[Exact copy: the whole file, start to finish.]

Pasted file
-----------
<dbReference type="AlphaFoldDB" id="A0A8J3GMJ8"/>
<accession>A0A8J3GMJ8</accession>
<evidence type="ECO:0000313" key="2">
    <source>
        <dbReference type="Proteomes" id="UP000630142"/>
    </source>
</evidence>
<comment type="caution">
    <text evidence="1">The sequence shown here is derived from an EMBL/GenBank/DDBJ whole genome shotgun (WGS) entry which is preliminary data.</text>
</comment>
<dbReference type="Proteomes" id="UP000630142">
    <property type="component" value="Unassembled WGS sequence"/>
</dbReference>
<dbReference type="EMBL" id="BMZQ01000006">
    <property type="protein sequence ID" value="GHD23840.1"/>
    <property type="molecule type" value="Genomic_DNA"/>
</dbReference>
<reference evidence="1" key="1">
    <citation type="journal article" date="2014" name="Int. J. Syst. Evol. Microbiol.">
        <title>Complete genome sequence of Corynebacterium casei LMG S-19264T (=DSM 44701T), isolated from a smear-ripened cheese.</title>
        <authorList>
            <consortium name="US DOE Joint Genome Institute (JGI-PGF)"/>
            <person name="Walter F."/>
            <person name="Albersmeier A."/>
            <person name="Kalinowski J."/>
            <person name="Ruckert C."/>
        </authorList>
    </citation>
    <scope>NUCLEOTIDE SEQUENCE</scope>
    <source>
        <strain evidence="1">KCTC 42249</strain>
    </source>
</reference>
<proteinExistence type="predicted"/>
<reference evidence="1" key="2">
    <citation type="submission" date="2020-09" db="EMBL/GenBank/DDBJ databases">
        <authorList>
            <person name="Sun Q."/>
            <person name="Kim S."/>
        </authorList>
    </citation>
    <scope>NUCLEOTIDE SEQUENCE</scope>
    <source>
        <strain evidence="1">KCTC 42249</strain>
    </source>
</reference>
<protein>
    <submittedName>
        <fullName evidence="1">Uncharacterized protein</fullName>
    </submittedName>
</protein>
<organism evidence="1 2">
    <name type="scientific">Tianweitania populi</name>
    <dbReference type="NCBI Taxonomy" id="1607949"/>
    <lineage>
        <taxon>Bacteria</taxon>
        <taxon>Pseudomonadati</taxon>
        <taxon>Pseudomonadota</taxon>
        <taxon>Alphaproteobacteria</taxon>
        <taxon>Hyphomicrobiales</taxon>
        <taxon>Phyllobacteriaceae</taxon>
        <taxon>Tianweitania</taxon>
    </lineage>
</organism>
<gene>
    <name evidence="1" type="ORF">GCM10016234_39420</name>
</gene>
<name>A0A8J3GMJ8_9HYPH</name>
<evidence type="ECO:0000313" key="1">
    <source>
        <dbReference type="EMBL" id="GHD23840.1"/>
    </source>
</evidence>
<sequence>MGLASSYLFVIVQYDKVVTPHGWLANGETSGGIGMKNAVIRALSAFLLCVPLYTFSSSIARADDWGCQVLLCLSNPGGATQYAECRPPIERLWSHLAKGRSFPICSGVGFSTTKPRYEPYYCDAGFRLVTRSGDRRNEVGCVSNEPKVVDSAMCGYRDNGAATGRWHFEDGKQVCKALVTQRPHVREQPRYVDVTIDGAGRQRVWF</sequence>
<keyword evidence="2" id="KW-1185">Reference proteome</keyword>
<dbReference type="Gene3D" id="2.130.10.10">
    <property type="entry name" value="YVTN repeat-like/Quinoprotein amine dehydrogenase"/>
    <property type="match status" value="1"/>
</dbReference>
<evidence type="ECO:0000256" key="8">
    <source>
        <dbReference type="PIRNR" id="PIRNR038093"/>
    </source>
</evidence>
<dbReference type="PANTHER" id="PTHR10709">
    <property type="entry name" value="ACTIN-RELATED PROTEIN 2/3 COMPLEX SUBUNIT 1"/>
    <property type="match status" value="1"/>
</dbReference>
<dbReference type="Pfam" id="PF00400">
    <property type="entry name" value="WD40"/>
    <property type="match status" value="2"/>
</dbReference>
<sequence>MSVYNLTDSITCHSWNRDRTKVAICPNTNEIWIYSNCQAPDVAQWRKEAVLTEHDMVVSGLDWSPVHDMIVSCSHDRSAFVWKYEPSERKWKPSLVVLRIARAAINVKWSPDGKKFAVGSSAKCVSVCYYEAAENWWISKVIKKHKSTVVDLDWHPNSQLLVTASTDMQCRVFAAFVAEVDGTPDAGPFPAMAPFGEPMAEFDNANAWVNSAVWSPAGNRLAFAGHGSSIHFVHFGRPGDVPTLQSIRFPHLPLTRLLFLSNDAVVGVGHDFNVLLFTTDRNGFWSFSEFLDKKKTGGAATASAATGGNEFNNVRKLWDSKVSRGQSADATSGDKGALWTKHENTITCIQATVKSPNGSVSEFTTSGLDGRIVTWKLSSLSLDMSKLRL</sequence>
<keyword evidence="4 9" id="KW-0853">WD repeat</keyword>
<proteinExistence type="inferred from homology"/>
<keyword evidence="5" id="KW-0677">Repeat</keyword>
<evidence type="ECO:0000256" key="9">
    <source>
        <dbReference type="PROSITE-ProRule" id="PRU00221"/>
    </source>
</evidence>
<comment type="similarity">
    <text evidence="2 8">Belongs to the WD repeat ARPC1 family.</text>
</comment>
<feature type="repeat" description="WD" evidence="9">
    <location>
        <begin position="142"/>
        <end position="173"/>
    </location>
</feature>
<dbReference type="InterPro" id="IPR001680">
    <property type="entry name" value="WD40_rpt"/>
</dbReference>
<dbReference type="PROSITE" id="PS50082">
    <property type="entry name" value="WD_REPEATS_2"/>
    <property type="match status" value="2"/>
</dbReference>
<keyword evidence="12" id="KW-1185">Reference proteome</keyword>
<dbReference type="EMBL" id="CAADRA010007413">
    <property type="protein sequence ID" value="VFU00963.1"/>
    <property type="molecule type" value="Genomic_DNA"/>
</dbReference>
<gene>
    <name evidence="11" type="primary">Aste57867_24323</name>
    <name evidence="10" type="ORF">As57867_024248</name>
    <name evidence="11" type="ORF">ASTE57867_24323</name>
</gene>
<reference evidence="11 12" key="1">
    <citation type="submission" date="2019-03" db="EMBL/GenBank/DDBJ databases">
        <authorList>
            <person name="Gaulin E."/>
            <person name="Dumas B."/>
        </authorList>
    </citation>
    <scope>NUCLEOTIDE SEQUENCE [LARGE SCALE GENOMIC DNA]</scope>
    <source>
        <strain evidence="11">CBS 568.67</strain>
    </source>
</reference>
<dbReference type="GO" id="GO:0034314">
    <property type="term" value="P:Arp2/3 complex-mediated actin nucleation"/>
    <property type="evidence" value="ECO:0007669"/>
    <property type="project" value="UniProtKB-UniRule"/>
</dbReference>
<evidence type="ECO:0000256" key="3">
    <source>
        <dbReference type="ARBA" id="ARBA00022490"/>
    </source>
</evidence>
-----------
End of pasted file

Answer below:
<dbReference type="AlphaFoldDB" id="A0A8J3GMJ8"/>
<accession>A0A8J3GMJ8</accession>
<evidence type="ECO:0000313" key="2">
    <source>
        <dbReference type="Proteomes" id="UP000630142"/>
    </source>
</evidence>
<comment type="caution">
    <text evidence="1">The sequence shown here is derived from an EMBL/GenBank/DDBJ whole genome shotgun (WGS) entry which is preliminary data.</text>
</comment>
<dbReference type="Proteomes" id="UP000630142">
    <property type="component" value="Unassembled WGS sequence"/>
</dbReference>
<dbReference type="EMBL" id="BMZQ01000006">
    <property type="protein sequence ID" value="GHD23840.1"/>
    <property type="molecule type" value="Genomic_DNA"/>
</dbReference>
<reference evidence="1" key="1">
    <citation type="journal article" date="2014" name="Int. J. Syst. Evol. Microbiol.">
        <title>Complete genome sequence of Corynebacterium casei LMG S-19264T (=DSM 44701T), isolated from a smear-ripened cheese.</title>
        <authorList>
            <consortium name="US DOE Joint Genome Institute (JGI-PGF)"/>
            <person name="Walter F."/>
            <person name="Albersmeier A."/>
            <person name="Kalinowski J."/>
            <person name="Ruckert C."/>
        </authorList>
    </citation>
    <scope>NUCLEOTIDE SEQUENCE</scope>
    <source>
        <strain evidence="1">KCTC 42249</strain>
    </source>
</reference>
<proteinExistence type="predicted"/>
<reference evidence="1" key="2">
    <citation type="submission" date="2020-09" db="EMBL/GenBank/DDBJ databases">
        <authorList>
            <person name="Sun Q."/>
            <person name="Kim S."/>
        </authorList>
    </citation>
    <scope>NUCLEOTIDE SEQUENCE</scope>
    <source>
        <strain evidence="1">KCTC 42249</strain>
    </source>
</reference>
<protein>
    <submittedName>
        <fullName evidence="1">Uncharacterized protein</fullName>
    </submittedName>
</protein>
<organism evidence="1 2">
    <name type="scientific">Tianweitania populi</name>
    <dbReference type="NCBI Taxonomy" id="1607949"/>
    <lineage>
        <taxon>Bacteria</taxon>
        <taxon>Pseudomonadati</taxon>
        <taxon>Pseudomonadota</taxon>
        <taxon>Alphaproteobacteria</taxon>
        <taxon>Hyphomicrobiales</taxon>
        <taxon>Phyllobacteriaceae</taxon>
        <taxon>Tianweitania</taxon>
    </lineage>
</organism>
<gene>
    <name evidence="1" type="ORF">GCM10016234_39420</name>
</gene>
<name>A0A8J3GMJ8_9HYPH</name>
<evidence type="ECO:0000313" key="1">
    <source>
        <dbReference type="EMBL" id="GHD23840.1"/>
    </source>
</evidence>
<sequence>MGLASSYLFVIVQYDKVVTPHGWLANGETSGGIGMKNAVIRALSAFLLCVPLYTFSSSIARADDWGCQVLLCLSNPGGATQYAECRPPIERLWSHLAKGRSFPICSGVGFSTTKPRYEPYYCDAGFRLVTRSGDRRNEVGCVSNEPKVVDSAMCGYRDNGAATGRWHFEDGKQVCKALVTQRPHVREQPRYVDVTIDGAGRQRVWF</sequence>
<keyword evidence="2" id="KW-1185">Reference proteome</keyword>
<dbReference type="Gene3D" id="2.130.10.10">
    <property type="entry name" value="YVTN repeat-like/Quinoprotein amine dehydrogenase"/>
    <property type="match status" value="1"/>
</dbReference>
<evidence type="ECO:0000256" key="8">
    <source>
        <dbReference type="PIRNR" id="PIRNR038093"/>
    </source>
</evidence>
<dbReference type="PANTHER" id="PTHR10709">
    <property type="entry name" value="ACTIN-RELATED PROTEIN 2/3 COMPLEX SUBUNIT 1"/>
    <property type="match status" value="1"/>
</dbReference>
<dbReference type="Pfam" id="PF00400">
    <property type="entry name" value="WD40"/>
    <property type="match status" value="2"/>
</dbReference>
<sequence>MSVYNLTDSITCHSWNRDRTKVAICPNTNEIWIYSNCQAPDVAQWRKEAVLTEHDMVVSGLDWSPVHDMIVSCSHDRSAFVWKYEPSERKWKPSLVVLRIARAAINVKWSPDGKKFAVGSSAKCVSVCYYEAAENWWISKVIKKHKSTVVDLDWHPNSQLLVTASTDMQCRVFAAFVAEVDGTPDAGPFPAMAPFGEPMAEFDNANAWVNSAVWSPAGNRLAFAGHGSSIHFVHFGRPGDVPTLQSIRFPHLPLTRLLFLSNDAVVGVGHDFNVLLFTTDRNGFWSFSEFLDKKKTGGAATASAATGGNEFNNVRKLWDSKVSRGQSADATSGDKGALWTKHENTITCIQATVKSPNGSVSEFTTSGLDGRIVTWKLSSLSLDMSKLRL</sequence>
<keyword evidence="4 9" id="KW-0853">WD repeat</keyword>
<proteinExistence type="inferred from homology"/>
<keyword evidence="5" id="KW-0677">Repeat</keyword>
<evidence type="ECO:0000256" key="9">
    <source>
        <dbReference type="PROSITE-ProRule" id="PRU00221"/>
    </source>
</evidence>
<comment type="similarity">
    <text evidence="2 8">Belongs to the WD repeat ARPC1 family.</text>
</comment>
<feature type="repeat" description="WD" evidence="9">
    <location>
        <begin position="142"/>
        <end position="173"/>
    </location>
</feature>
<dbReference type="InterPro" id="IPR001680">
    <property type="entry name" value="WD40_rpt"/>
</dbReference>
<dbReference type="PROSITE" id="PS50082">
    <property type="entry name" value="WD_REPEATS_2"/>
    <property type="match status" value="2"/>
</dbReference>
<keyword evidence="12" id="KW-1185">Reference proteome</keyword>
<dbReference type="EMBL" id="CAADRA010007413">
    <property type="protein sequence ID" value="VFU00963.1"/>
    <property type="molecule type" value="Genomic_DNA"/>
</dbReference>
<gene>
    <name evidence="11" type="primary">Aste57867_24323</name>
    <name evidence="10" type="ORF">As57867_024248</name>
    <name evidence="11" type="ORF">ASTE57867_24323</name>
</gene>
<reference evidence="11 12" key="1">
    <citation type="submission" date="2019-03" db="EMBL/GenBank/DDBJ databases">
        <authorList>
            <person name="Gaulin E."/>
            <person name="Dumas B."/>
        </authorList>
    </citation>
    <scope>NUCLEOTIDE SEQUENCE [LARGE SCALE GENOMIC DNA]</scope>
    <source>
        <strain evidence="11">CBS 568.67</strain>
    </source>
</reference>
<dbReference type="GO" id="GO:0034314">
    <property type="term" value="P:Arp2/3 complex-mediated actin nucleation"/>
    <property type="evidence" value="ECO:0007669"/>
    <property type="project" value="UniProtKB-UniRule"/>
</dbReference>
<evidence type="ECO:0000256" key="3">
    <source>
        <dbReference type="ARBA" id="ARBA00022490"/>
    </source>
</evidence>